I have a growing love-hate relationship with this author’s work. I love her work, love love love her work. None of my criticisms will keep me from gushing about her to others or eagerly snatching up everything and anything she writes. However, she employs a specific suspense technique in all her work that is one of my top pet peeves in writing. 

The pet peeve in question is withholding information for as long as possible to build suspense. The reader knows that there is important information being withheld, but not what, the idea being that the desire to know what will keep one reading. In Moriarty’s case, she establishes very early on in her novels that there’s a big secret, almost every chapter will continue to elude to and tantalize about this secret, but typically the secret is not revealed until halfway or even two thirds of the way through the book. As a very character-centric reader, I find this technique skews the focus in a different direction than I want and only serves to frustrate me.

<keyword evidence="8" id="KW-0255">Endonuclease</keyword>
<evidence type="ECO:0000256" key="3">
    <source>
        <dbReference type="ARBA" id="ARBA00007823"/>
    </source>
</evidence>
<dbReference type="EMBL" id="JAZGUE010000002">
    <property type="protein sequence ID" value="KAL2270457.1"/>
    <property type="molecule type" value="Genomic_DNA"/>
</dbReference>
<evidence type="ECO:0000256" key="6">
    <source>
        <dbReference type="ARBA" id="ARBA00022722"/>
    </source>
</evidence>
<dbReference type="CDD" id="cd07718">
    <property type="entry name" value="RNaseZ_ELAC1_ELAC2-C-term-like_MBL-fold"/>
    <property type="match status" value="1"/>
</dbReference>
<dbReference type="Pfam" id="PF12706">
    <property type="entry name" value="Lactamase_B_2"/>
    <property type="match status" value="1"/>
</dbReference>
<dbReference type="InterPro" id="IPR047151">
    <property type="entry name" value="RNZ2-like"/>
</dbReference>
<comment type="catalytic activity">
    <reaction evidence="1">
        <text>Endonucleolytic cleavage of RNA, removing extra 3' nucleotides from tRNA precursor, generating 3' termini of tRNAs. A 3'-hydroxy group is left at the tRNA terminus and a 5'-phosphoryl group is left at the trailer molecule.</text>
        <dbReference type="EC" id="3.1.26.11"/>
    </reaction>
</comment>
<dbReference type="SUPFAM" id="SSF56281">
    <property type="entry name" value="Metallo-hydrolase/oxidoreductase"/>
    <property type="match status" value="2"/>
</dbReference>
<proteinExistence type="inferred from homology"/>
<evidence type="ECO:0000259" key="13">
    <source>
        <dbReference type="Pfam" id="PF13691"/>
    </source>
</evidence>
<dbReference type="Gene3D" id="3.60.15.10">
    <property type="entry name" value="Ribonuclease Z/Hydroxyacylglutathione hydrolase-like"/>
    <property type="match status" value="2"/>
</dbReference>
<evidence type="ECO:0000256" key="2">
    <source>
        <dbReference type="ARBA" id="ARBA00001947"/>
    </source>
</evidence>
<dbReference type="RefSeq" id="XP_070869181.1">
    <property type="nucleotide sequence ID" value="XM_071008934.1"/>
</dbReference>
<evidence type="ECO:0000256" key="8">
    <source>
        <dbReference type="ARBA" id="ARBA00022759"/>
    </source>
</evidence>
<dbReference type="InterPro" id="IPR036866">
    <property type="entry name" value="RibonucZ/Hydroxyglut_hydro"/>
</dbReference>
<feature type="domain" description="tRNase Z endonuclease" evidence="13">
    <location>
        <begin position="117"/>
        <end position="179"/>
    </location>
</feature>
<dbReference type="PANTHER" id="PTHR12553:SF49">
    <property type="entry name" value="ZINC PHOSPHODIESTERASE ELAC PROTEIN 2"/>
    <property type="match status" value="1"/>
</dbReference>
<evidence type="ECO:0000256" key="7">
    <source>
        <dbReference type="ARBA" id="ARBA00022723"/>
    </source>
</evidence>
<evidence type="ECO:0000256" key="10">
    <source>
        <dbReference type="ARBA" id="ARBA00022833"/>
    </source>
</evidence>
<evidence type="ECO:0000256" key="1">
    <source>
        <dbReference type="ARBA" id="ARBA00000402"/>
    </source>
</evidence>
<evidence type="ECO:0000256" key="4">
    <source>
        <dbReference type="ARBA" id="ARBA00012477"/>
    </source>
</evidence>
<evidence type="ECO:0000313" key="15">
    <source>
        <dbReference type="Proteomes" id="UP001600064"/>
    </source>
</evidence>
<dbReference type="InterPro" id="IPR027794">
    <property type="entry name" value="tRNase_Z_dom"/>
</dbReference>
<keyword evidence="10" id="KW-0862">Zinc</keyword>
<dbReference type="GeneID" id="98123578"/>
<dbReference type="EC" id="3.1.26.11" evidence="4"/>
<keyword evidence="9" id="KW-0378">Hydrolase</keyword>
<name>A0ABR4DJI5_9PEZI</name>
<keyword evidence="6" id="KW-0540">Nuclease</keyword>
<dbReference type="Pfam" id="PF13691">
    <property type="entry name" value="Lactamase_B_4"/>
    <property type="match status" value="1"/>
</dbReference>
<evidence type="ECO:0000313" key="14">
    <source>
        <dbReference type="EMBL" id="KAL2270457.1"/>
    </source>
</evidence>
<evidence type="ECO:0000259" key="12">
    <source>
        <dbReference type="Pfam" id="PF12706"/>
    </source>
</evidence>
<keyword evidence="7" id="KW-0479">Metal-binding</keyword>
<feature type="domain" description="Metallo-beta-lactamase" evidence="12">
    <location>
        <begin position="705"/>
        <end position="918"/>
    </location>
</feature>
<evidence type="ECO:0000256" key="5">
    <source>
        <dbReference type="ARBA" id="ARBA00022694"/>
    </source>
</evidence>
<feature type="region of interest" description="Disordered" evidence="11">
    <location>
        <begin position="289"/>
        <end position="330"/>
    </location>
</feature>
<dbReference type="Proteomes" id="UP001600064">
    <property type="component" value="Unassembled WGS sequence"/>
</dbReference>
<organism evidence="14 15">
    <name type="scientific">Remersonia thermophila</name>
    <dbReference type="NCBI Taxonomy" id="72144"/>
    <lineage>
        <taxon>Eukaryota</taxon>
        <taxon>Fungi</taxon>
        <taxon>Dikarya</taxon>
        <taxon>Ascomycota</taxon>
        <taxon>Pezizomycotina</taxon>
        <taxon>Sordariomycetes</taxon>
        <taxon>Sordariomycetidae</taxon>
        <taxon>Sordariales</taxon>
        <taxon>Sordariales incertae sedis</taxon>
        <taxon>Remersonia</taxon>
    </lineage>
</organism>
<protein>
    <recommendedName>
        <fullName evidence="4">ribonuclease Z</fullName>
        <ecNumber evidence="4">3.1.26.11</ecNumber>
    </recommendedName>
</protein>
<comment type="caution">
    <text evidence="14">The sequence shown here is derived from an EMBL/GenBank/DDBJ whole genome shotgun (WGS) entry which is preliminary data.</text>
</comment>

THE HUSBAND’S SECRET establishes the withheld information right in the title. What is the husband’s secret? Then the book opens with a wife finding a sealed letter addressed to her in her husband’s handwriting buried amide old boxes of paperwork. He’s out of town and when she innocently mentions the letter she found, he begs her not to open it, to throw it out and forget about it completely. Suspicious. The letter’s secret is not revealed until almost halfway through the book. Meanwhile, the chapters include plenty of scenes excessively reminding us about this unrevealed secret: the wife repeatedly staring at the letter in a battle of conscience, the husband telling her multiple times not to open it and not so artfully inquiring into where she put it.